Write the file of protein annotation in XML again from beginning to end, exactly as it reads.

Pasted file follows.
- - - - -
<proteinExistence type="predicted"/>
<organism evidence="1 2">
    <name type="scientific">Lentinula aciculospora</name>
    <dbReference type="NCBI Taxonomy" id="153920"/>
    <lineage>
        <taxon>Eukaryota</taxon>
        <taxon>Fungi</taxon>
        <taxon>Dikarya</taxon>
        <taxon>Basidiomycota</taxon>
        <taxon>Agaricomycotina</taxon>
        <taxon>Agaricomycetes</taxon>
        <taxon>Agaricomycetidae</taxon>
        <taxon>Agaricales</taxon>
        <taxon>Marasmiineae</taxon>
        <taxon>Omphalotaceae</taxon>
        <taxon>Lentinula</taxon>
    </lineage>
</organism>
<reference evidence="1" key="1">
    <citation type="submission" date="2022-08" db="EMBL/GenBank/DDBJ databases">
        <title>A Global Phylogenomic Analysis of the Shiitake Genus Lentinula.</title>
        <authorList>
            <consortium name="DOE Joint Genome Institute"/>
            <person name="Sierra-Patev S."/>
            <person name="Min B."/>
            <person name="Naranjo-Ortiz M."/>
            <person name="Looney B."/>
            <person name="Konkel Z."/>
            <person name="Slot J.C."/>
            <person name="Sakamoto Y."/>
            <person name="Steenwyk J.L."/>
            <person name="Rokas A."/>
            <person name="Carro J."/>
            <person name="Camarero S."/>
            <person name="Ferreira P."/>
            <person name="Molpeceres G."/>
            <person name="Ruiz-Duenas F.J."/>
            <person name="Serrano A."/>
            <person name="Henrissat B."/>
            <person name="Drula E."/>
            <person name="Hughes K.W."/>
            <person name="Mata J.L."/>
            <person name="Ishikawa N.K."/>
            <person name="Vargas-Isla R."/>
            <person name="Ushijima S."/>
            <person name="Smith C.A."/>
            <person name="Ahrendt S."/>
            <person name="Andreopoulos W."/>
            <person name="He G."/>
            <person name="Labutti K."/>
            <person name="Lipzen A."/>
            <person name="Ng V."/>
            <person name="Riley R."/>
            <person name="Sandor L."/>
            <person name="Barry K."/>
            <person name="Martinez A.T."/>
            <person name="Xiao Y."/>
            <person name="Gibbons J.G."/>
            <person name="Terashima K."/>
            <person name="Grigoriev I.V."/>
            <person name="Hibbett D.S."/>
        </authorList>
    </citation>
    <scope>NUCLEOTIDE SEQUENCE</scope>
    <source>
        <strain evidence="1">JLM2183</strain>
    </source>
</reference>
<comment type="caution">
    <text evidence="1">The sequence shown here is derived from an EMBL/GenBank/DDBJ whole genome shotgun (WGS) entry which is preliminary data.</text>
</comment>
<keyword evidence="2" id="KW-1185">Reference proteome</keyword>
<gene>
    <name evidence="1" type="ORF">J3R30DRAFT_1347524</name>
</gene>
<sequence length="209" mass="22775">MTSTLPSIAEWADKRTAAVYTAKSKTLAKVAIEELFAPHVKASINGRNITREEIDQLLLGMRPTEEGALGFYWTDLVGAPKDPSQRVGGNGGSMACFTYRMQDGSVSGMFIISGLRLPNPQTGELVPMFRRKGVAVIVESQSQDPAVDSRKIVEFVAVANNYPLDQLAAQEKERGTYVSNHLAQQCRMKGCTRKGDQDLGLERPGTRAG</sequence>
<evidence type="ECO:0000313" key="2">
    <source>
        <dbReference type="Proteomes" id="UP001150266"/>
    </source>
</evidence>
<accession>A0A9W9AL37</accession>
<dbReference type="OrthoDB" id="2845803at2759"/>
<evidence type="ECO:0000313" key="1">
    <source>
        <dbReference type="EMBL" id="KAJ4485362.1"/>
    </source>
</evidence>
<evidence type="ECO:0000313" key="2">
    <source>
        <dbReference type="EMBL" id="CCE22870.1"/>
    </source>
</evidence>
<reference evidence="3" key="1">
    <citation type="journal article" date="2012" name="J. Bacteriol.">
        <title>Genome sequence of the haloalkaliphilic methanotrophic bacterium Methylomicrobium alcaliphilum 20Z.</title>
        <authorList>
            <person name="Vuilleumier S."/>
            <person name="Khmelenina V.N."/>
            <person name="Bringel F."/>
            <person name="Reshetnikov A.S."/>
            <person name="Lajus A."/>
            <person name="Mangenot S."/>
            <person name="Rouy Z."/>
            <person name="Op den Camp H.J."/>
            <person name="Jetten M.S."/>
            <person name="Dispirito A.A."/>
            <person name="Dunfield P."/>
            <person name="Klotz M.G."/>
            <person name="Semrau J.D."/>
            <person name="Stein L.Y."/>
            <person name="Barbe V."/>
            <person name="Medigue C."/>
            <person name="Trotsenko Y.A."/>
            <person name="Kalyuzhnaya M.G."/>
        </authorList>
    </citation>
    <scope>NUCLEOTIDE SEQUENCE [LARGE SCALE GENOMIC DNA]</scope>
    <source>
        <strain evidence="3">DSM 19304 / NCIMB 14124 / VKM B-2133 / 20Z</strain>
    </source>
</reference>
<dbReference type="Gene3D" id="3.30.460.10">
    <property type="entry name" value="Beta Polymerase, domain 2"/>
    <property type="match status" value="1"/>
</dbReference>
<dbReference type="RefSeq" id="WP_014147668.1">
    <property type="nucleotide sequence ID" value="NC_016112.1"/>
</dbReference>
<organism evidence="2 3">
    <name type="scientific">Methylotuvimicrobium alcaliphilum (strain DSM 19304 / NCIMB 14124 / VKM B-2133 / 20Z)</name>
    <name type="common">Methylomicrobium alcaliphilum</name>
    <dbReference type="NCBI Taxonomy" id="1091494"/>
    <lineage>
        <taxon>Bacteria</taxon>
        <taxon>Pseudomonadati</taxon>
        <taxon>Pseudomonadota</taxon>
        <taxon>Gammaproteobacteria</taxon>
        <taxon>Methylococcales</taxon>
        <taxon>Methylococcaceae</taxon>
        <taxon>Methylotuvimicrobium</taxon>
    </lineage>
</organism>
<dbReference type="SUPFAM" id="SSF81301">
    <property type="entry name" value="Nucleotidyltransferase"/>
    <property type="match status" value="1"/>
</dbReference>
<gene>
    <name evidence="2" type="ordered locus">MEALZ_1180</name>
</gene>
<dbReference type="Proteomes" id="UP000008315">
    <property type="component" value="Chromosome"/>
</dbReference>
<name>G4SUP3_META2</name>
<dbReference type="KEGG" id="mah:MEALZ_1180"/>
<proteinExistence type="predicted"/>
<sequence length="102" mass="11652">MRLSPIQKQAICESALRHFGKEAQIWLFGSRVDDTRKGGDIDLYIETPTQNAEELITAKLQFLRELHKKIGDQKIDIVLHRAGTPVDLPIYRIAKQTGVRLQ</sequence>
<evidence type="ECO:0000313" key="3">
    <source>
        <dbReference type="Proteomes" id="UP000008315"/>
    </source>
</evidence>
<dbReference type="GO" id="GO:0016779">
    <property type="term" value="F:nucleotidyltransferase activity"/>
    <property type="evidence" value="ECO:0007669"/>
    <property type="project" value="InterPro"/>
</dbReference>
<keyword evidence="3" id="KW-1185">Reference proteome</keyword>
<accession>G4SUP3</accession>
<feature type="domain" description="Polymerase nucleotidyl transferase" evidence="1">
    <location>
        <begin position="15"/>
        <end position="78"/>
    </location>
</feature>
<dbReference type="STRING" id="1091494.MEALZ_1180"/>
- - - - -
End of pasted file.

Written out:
<proteinExistence type="predicted"/>
<organism evidence="1 2">
    <name type="scientific">Lentinula aciculospora</name>
    <dbReference type="NCBI Taxonomy" id="153920"/>
    <lineage>
        <taxon>Eukaryota</taxon>
        <taxon>Fungi</taxon>
        <taxon>Dikarya</taxon>
        <taxon>Basidiomycota</taxon>
        <taxon>Agaricomycotina</taxon>
        <taxon>Agaricomycetes</taxon>
        <taxon>Agaricomycetidae</taxon>
        <taxon>Agaricales</taxon>
        <taxon>Marasmiineae</taxon>
        <taxon>Omphalotaceae</taxon>
        <taxon>Lentinula</taxon>
    </lineage>
</organism>
<reference evidence="1" key="1">
    <citation type="submission" date="2022-08" db="EMBL/GenBank/DDBJ databases">
        <title>A Global Phylogenomic Analysis of the Shiitake Genus Lentinula.</title>
        <authorList>
            <consortium name="DOE Joint Genome Institute"/>
            <person name="Sierra-Patev S."/>
            <person name="Min B."/>
            <person name="Naranjo-Ortiz M."/>
            <person name="Looney B."/>
            <person name="Konkel Z."/>
            <person name="Slot J.C."/>
            <person name="Sakamoto Y."/>
            <person name="Steenwyk J.L."/>
            <person name="Rokas A."/>
            <person name="Carro J."/>
            <person name="Camarero S."/>
            <person name="Ferreira P."/>
            <person name="Molpeceres G."/>
            <person name="Ruiz-Duenas F.J."/>
            <person name="Serrano A."/>
            <person name="Henrissat B."/>
            <person name="Drula E."/>
            <person name="Hughes K.W."/>
            <person name="Mata J.L."/>
            <person name="Ishikawa N.K."/>
            <person name="Vargas-Isla R."/>
            <person name="Ushijima S."/>
            <person name="Smith C.A."/>
            <person name="Ahrendt S."/>
            <person name="Andreopoulos W."/>
            <person name="He G."/>
            <person name="Labutti K."/>
            <person name="Lipzen A."/>
            <person name="Ng V."/>
            <person name="Riley R."/>
            <person name="Sandor L."/>
            <person name="Barry K."/>
            <person name="Martinez A.T."/>
            <person name="Xiao Y."/>
            <person name="Gibbons J.G."/>
            <person name="Terashima K."/>
            <person name="Grigoriev I.V."/>
            <person name="Hibbett D.S."/>
        </authorList>
    </citation>
    <scope>NUCLEOTIDE SEQUENCE</scope>
    <source>
        <strain evidence="1">JLM2183</strain>
    </source>
</reference>
<comment type="caution">
    <text evidence="1">The sequence shown here is derived from an EMBL/GenBank/DDBJ whole genome shotgun (WGS) entry which is preliminary data.</text>
</comment>
<keyword evidence="2" id="KW-1185">Reference proteome</keyword>
<gene>
    <name evidence="1" type="ORF">J3R30DRAFT_1347524</name>
</gene>
<sequence length="209" mass="22775">MTSTLPSIAEWADKRTAAVYTAKSKTLAKVAIEELFAPHVKASINGRNITREEIDQLLLGMRPTEEGALGFYWTDLVGAPKDPSQRVGGNGGSMACFTYRMQDGSVSGMFIISGLRLPNPQTGELVPMFRRKGVAVIVESQSQDPAVDSRKIVEFVAVANNYPLDQLAAQEKERGTYVSNHLAQQCRMKGCTRKGDQDLGLERPGTRAG</sequence>
<evidence type="ECO:0000313" key="2">
    <source>
        <dbReference type="Proteomes" id="UP001150266"/>
    </source>
</evidence>
<accession>A0A9W9AL37</accession>
<dbReference type="OrthoDB" id="2845803at2759"/>
<evidence type="ECO:0000313" key="1">
    <source>
        <dbReference type="EMBL" id="KAJ4485362.1"/>
    </source>
</evidence>
<evidence type="ECO:0000313" key="2">
    <source>
        <dbReference type="EMBL" id="CCE22870.1"/>
    </source>
</evidence>
<reference evidence="3" key="1">
    <citation type="journal article" date="2012" name="J. Bacteriol.">
        <title>Genome sequence of the haloalkaliphilic methanotrophic bacterium Methylomicrobium alcaliphilum 20Z.</title>
        <authorList>
            <person name="Vuilleumier S."/>
            <person name="Khmelenina V.N."/>
            <person name="Bringel F."/>
            <person name="Reshetnikov A.S."/>
            <person name="Lajus A."/>
            <person name="Mangenot S."/>
            <person name="Rouy Z."/>
            <person name="Op den Camp H.J."/>
            <person name="Jetten M.S."/>
            <person name="Dispirito A.A."/>
            <person name="Dunfield P."/>
            <person name="Klotz M.G."/>
            <person name="Semrau J.D."/>
            <person name="Stein L.Y."/>
            <person name="Barbe V."/>
            <person name="Medigue C."/>
            <person name="Trotsenko Y.A."/>
            <person name="Kalyuzhnaya M.G."/>
        </authorList>
    </citation>
    <scope>NUCLEOTIDE SEQUENCE [LARGE SCALE GENOMIC DNA]</scope>
    <source>
        <strain evidence="3">DSM 19304 / NCIMB 14124 / VKM B-2133 / 20Z</strain>
    </source>
</reference>
<dbReference type="Gene3D" id="3.30.460.10">
    <property type="entry name" value="Beta Polymerase, domain 2"/>
    <property type="match status" value="1"/>
</dbReference>
<dbReference type="RefSeq" id="WP_014147668.1">
    <property type="nucleotide sequence ID" value="NC_016112.1"/>
</dbReference>
<organism evidence="2 3">
    <name type="scientific">Methylotuvimicrobium alcaliphilum (strain DSM 19304 / NCIMB 14124 / VKM B-2133 / 20Z)</name>
    <name type="common">Methylomicrobium alcaliphilum</name>
    <dbReference type="NCBI Taxonomy" id="1091494"/>
    <lineage>
        <taxon>Bacteria</taxon>
        <taxon>Pseudomonadati</taxon>
        <taxon>Pseudomonadota</taxon>
        <taxon>Gammaproteobacteria</taxon>
        <taxon>Methylococcales</taxon>
        <taxon>Methylococcaceae</taxon>
        <taxon>Methylotuvimicrobium</taxon>
    </lineage>
</organism>
<dbReference type="SUPFAM" id="SSF81301">
    <property type="entry name" value="Nucleotidyltransferase"/>
    <property type="match status" value="1"/>
</dbReference>
<gene>
    <name evidence="2" type="ordered locus">MEALZ_1180</name>
</gene>
<dbReference type="Proteomes" id="UP000008315">
    <property type="component" value="Chromosome"/>
</dbReference>
<name>G4SUP3_META2</name>
<dbReference type="KEGG" id="mah:MEALZ_1180"/>
<proteinExistence type="predicted"/>
<sequence length="102" mass="11652">MRLSPIQKQAICESALRHFGKEAQIWLFGSRVDDTRKGGDIDLYIETPTQNAEELITAKLQFLRELHKKIGDQKIDIVLHRAGTPVDLPIYRIAKQTGVRLQ</sequence>
<evidence type="ECO:0000313" key="3">
    <source>
        <dbReference type="Proteomes" id="UP000008315"/>
    </source>
</evidence>
<dbReference type="GO" id="GO:0016779">
    <property type="term" value="F:nucleotidyltransferase activity"/>
    <property type="evidence" value="ECO:0007669"/>
    <property type="project" value="InterPro"/>
</dbReference>
<keyword evidence="3" id="KW-1185">Reference proteome</keyword>
<accession>G4SUP3</accession>
<feature type="domain" description="Polymerase nucleotidyl transferase" evidence="1">
    <location>
        <begin position="15"/>
        <end position="78"/>
    </location>
</feature>
<dbReference type="STRING" id="1091494.MEALZ_1180"/>